Foreign Travel

Milton spent the majority of his time in Italy, primarily in Rome and Florence, during his roughly 15-month journey across the Continent in 1638 with the help of a manservant. Particularly interested in the Florentine academies, Milton made friends with young Italian writers who shared his appreciation of humanism. He never saw his Italian friends again, but he was touched by their admiration and stayed in touch with them after coming back to England.

Another person Milton met in Florence was Galileo, who was essentially under house arrest. Unknown are the specifics of this extraordinary encounter, in which a young Englishman, around the age of 30, was able to communicate with the elderly and blind astronomer. (Milton would go on to identify Galileo as the only living author in Paradise Lost. (While passing through Italy, Milton learned of the death of Charles Diodati, his closest friend from St. This information caused him to return home earlier than he had intended because he learned that there would soon be a civil war in England and that Paul’s School might have been affected by the plague.

When Milton eventually made it back to England, he made his home in London, not far from the area around Bread Street where he was born. The Phillips brothers, John and Edward, were his roommates and were the sons of his sister Anne. He remembered Diodati by writing a Latin elegy called “Epitaphium Damonis” (also referred to as “Damon’s Epitaph”) when he got home.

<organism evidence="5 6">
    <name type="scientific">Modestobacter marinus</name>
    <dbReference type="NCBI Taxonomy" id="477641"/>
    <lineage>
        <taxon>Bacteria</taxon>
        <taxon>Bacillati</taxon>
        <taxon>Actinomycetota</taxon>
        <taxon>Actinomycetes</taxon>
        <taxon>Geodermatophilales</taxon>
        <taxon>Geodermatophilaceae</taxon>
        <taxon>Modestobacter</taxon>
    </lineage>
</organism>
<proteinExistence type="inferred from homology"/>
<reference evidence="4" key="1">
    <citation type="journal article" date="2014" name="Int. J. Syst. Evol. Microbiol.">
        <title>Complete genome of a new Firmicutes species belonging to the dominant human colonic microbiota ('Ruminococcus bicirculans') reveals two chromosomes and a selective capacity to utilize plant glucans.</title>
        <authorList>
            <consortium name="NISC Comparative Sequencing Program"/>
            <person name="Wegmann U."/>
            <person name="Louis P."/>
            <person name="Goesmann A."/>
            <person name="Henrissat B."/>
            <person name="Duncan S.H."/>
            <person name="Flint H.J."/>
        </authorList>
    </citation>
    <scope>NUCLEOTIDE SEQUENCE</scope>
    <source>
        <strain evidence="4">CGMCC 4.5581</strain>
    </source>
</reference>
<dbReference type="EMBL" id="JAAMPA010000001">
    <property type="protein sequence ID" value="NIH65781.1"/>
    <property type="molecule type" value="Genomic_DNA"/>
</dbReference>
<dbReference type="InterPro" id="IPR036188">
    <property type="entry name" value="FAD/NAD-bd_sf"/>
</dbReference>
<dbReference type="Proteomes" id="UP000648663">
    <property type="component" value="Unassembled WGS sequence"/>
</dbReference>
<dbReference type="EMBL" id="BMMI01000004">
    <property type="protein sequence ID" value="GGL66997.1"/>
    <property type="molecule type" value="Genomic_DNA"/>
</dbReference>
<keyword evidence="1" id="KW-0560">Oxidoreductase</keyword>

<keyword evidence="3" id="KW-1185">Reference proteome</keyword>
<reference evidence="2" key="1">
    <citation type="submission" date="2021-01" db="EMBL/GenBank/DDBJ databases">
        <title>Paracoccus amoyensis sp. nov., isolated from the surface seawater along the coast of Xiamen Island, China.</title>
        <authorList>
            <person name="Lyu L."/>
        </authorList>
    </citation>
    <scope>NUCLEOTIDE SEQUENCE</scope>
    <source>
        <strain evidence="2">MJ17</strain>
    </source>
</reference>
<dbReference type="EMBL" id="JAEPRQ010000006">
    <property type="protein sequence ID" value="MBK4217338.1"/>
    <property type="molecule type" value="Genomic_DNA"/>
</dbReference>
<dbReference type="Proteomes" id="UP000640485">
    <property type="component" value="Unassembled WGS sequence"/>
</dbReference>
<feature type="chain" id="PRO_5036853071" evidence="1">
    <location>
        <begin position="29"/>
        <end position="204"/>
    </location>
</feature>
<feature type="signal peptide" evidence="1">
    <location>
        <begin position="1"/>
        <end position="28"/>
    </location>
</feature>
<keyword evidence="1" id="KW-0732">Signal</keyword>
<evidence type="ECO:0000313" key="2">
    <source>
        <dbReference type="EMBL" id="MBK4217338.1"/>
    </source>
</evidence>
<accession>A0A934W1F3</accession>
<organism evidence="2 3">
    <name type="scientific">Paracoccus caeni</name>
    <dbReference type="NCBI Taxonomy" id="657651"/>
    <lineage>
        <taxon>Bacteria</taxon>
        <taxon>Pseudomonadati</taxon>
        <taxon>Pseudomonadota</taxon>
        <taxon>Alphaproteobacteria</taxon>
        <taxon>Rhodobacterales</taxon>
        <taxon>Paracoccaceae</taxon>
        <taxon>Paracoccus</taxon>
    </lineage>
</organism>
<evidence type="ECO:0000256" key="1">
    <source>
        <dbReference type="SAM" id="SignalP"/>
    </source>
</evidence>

Early Poetry and Translations

Milton had already shown, in addition to his remarkable skill as a linguist and translator, his extraordinary versatility as a poet by the time he returned to England in 1639. once in St. As a 15-year-old pupil of Paul’s, Milton translated the Hebrew version of Psalm 114, which recounts the Israelites’ deliverance from Egypt. The same psalm was later translated into Greek and paraphrased there.

His translation into English was an iambic pentameter heroic couplet-style poetic paraphrase. He began this kind of work when he was young and continued it into adulthood, concentrating on it the most from 1648 to 1653 while also penning pamphlets that criticisms of the monarchy and the Church of England were expressed. When he was still a young man, Milton also wrote letters in Latin verse.

These letters, which cover a wide range of topics, are referred to as elegies because they are written in elegiac metre, a couplet-based verse style with classical roots that has a first line in dactylic pentameter and a second line in dactylic hexameter. Milton’s first elegy, “Elegia prima ad Carolum Diodatum,” was composed as a letter to Carol Diodati, an Oxford student whom Diodati knew from their time together at Cambridge. before returning to the reedy fens of the Cam, return to the clamor of the rowdy school.